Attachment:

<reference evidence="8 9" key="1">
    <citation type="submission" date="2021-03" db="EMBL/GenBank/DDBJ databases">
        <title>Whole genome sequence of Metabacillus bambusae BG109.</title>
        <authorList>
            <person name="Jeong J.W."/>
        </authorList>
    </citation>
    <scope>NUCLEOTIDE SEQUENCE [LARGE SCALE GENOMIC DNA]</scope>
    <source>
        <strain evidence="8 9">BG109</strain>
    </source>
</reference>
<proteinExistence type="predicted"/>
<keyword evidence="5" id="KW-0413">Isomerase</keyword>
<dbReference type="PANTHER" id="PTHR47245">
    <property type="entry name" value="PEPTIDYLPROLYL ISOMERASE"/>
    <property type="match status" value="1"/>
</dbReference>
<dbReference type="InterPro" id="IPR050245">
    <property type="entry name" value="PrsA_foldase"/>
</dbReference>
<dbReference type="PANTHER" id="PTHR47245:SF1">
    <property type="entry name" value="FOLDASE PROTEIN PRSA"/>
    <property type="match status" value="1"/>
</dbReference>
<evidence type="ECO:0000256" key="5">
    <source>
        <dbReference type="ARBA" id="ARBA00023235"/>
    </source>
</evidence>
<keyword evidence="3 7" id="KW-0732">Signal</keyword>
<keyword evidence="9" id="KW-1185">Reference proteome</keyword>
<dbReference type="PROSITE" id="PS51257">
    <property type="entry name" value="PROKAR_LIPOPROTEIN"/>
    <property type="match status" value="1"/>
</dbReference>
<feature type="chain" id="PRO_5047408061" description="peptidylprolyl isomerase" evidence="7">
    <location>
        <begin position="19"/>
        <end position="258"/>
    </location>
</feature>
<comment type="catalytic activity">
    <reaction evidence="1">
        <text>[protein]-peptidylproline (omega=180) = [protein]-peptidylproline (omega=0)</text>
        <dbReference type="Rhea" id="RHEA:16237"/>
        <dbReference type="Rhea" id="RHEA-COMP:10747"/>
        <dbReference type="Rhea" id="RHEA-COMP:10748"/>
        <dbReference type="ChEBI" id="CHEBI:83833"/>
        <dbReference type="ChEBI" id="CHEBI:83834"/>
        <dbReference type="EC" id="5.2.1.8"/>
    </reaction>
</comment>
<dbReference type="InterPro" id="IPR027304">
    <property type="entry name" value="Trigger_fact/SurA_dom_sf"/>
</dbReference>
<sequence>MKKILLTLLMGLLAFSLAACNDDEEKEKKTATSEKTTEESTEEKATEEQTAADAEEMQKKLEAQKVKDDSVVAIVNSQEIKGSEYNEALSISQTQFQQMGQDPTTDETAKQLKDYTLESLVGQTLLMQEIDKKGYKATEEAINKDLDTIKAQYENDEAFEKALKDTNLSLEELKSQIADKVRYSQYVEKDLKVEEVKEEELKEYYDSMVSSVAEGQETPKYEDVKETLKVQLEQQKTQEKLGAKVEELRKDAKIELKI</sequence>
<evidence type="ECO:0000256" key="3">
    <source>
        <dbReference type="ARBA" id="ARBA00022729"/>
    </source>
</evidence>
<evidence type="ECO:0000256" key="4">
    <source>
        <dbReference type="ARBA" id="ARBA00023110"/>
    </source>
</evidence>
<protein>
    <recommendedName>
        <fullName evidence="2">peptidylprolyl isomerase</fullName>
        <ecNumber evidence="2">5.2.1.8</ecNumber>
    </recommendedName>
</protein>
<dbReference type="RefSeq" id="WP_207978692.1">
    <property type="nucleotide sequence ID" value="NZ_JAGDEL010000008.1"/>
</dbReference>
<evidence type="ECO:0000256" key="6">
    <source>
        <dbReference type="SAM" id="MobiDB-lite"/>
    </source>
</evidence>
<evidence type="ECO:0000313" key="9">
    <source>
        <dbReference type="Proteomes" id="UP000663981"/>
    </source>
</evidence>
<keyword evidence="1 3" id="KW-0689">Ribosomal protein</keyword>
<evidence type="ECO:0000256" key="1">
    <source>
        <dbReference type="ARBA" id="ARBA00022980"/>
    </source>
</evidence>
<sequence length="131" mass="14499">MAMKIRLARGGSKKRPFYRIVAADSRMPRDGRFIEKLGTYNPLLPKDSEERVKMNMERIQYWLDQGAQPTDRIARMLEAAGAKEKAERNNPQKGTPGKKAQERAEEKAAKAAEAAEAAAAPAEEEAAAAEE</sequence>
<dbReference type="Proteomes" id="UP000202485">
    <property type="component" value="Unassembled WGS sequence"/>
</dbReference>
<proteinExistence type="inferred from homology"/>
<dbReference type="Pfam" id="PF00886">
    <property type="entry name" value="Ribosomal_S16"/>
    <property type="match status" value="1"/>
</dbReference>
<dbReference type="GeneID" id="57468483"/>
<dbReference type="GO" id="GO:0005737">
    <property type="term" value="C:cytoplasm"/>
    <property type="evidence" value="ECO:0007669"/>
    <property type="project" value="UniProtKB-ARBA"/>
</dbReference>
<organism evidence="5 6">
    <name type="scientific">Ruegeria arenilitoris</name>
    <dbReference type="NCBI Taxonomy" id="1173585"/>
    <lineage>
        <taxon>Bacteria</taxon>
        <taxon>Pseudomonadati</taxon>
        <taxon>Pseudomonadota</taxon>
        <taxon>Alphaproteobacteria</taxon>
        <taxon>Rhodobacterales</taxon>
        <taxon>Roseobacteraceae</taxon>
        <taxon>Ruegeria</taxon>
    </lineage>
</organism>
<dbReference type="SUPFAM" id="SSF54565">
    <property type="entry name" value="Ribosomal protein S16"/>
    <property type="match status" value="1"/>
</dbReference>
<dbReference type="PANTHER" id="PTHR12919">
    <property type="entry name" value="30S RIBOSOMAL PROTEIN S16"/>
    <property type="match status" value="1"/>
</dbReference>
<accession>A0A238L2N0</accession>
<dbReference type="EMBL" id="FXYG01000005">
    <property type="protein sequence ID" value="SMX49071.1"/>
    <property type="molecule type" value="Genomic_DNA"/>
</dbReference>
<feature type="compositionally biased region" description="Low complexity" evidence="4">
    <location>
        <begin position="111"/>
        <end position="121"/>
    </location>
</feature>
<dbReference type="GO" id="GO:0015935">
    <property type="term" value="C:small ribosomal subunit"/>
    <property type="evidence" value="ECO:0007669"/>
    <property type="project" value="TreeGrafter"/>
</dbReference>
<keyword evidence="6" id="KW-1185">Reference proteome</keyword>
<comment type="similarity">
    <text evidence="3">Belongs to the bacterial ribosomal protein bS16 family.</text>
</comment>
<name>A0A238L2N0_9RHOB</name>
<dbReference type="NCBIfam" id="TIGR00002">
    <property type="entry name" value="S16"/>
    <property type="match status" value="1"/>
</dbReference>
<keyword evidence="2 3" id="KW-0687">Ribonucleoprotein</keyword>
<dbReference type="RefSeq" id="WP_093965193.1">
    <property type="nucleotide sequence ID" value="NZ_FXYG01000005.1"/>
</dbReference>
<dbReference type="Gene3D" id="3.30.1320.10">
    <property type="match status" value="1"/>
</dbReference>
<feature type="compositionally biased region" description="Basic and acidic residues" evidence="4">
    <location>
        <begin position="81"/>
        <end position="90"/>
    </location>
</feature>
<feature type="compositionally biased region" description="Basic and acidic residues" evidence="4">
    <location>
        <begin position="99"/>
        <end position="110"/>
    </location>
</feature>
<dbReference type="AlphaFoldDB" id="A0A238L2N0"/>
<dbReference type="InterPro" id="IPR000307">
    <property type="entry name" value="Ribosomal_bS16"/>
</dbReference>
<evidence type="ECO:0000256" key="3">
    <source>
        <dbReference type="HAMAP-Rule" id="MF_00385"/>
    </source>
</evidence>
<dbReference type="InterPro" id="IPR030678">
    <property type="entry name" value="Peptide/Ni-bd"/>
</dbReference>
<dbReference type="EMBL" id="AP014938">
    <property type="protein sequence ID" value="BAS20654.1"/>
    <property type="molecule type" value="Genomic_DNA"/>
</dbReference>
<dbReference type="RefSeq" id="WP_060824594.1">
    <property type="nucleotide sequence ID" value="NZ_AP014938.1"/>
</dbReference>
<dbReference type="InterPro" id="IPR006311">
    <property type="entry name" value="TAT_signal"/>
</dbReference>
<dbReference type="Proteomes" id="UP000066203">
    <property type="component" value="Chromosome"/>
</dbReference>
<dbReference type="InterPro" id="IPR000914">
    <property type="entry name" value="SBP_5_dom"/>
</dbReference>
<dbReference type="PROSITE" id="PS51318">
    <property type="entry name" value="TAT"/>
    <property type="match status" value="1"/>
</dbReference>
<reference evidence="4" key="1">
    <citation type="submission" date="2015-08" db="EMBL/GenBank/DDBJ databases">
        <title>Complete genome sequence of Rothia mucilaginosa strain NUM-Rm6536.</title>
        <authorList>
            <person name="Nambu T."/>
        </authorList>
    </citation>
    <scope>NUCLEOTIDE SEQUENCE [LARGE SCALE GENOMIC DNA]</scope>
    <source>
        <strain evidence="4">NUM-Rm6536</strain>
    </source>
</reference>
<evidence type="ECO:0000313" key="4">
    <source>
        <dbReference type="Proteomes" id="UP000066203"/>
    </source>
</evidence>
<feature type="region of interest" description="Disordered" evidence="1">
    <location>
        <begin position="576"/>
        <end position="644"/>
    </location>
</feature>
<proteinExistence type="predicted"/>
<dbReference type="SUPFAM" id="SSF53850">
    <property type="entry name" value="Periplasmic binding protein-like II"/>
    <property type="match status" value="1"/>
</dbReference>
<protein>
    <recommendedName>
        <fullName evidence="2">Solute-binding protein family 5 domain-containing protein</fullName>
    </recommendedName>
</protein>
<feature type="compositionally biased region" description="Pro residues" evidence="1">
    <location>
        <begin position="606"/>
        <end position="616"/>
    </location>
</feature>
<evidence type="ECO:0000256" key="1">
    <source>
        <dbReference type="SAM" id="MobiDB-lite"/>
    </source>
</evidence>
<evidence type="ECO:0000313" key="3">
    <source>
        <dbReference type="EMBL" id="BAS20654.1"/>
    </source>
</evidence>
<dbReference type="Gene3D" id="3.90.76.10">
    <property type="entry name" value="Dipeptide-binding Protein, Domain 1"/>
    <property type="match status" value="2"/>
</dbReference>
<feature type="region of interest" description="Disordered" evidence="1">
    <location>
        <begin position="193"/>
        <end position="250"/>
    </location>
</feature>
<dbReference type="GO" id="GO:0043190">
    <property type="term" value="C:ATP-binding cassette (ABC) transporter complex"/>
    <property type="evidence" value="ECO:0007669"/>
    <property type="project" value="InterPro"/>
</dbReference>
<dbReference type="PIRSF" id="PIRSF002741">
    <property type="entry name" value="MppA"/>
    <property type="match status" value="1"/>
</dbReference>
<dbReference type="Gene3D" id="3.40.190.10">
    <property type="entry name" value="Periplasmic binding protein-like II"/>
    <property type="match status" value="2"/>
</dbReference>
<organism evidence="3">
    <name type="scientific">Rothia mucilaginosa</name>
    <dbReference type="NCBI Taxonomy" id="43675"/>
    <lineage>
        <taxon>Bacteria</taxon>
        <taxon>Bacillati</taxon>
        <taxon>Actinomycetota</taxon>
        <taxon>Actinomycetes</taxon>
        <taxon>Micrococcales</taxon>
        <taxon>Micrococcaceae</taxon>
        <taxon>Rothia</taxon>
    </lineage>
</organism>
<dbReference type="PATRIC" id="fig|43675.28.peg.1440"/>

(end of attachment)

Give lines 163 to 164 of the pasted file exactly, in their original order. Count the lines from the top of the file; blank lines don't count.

        <begin position="81"/>
        <end position="90"/>